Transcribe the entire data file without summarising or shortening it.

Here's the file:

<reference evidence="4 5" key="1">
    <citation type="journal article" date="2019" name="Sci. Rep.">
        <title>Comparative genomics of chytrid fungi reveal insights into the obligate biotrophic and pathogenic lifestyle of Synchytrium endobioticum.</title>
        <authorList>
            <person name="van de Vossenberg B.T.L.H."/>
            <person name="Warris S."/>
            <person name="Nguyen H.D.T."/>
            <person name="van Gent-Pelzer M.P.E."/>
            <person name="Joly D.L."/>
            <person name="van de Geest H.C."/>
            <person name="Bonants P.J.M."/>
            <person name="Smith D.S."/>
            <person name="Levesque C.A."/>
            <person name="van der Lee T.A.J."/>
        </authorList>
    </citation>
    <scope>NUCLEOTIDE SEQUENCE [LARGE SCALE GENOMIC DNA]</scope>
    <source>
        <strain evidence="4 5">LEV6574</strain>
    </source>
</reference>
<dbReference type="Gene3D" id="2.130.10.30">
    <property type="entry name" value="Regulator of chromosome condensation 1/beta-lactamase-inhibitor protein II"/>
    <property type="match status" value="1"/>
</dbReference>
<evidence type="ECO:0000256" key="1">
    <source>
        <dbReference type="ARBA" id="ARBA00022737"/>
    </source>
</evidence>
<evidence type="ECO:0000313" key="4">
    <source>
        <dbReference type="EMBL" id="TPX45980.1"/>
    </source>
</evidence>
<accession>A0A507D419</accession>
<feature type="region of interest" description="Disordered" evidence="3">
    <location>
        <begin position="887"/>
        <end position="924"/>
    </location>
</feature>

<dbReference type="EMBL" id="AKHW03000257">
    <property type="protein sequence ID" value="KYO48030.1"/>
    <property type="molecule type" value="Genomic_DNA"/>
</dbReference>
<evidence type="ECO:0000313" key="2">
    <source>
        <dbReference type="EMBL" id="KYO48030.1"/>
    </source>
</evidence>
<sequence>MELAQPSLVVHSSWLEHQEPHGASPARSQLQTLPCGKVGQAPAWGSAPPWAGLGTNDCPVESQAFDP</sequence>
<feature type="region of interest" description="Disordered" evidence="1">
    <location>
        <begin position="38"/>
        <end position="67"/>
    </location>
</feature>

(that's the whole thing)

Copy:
<reference evidence="4 5" key="1">
    <citation type="journal article" date="2019" name="Sci. Rep.">
        <title>Comparative genomics of chytrid fungi reveal insights into the obligate biotrophic and pathogenic lifestyle of Synchytrium endobioticum.</title>
        <authorList>
            <person name="van de Vossenberg B.T.L.H."/>
            <person name="Warris S."/>
            <person name="Nguyen H.D.T."/>
            <person name="van Gent-Pelzer M.P.E."/>
            <person name="Joly D.L."/>
            <person name="van de Geest H.C."/>
            <person name="Bonants P.J.M."/>
            <person name="Smith D.S."/>
            <person name="Levesque C.A."/>
            <person name="van der Lee T.A.J."/>
        </authorList>
    </citation>
    <scope>NUCLEOTIDE SEQUENCE [LARGE SCALE GENOMIC DNA]</scope>
    <source>
        <strain evidence="4 5">LEV6574</strain>
    </source>
</reference>
<dbReference type="Gene3D" id="2.130.10.30">
    <property type="entry name" value="Regulator of chromosome condensation 1/beta-lactamase-inhibitor protein II"/>
    <property type="match status" value="1"/>
</dbReference>
<evidence type="ECO:0000256" key="1">
    <source>
        <dbReference type="ARBA" id="ARBA00022737"/>
    </source>
</evidence>
<evidence type="ECO:0000313" key="4">
    <source>
        <dbReference type="EMBL" id="TPX45980.1"/>
    </source>
</evidence>
<accession>A0A507D419</accession>
<feature type="region of interest" description="Disordered" evidence="3">
    <location>
        <begin position="887"/>
        <end position="924"/>
    </location>
</feature>

<dbReference type="EMBL" id="AKHW03000257">
    <property type="protein sequence ID" value="KYO48030.1"/>
    <property type="molecule type" value="Genomic_DNA"/>
</dbReference>
<evidence type="ECO:0000313" key="2">
    <source>
        <dbReference type="EMBL" id="KYO48030.1"/>
    </source>
</evidence>
<sequence>MELAQPSLVVHSSWLEHQEPHGASPARSQLQTLPCGKVGQAPAWGSAPPWAGLGTNDCPVESQAFDP</sequence>
<feature type="region of interest" description="Disordered" evidence="1">
    <location>
        <begin position="38"/>
        <end position="67"/>
    </location>
</feature>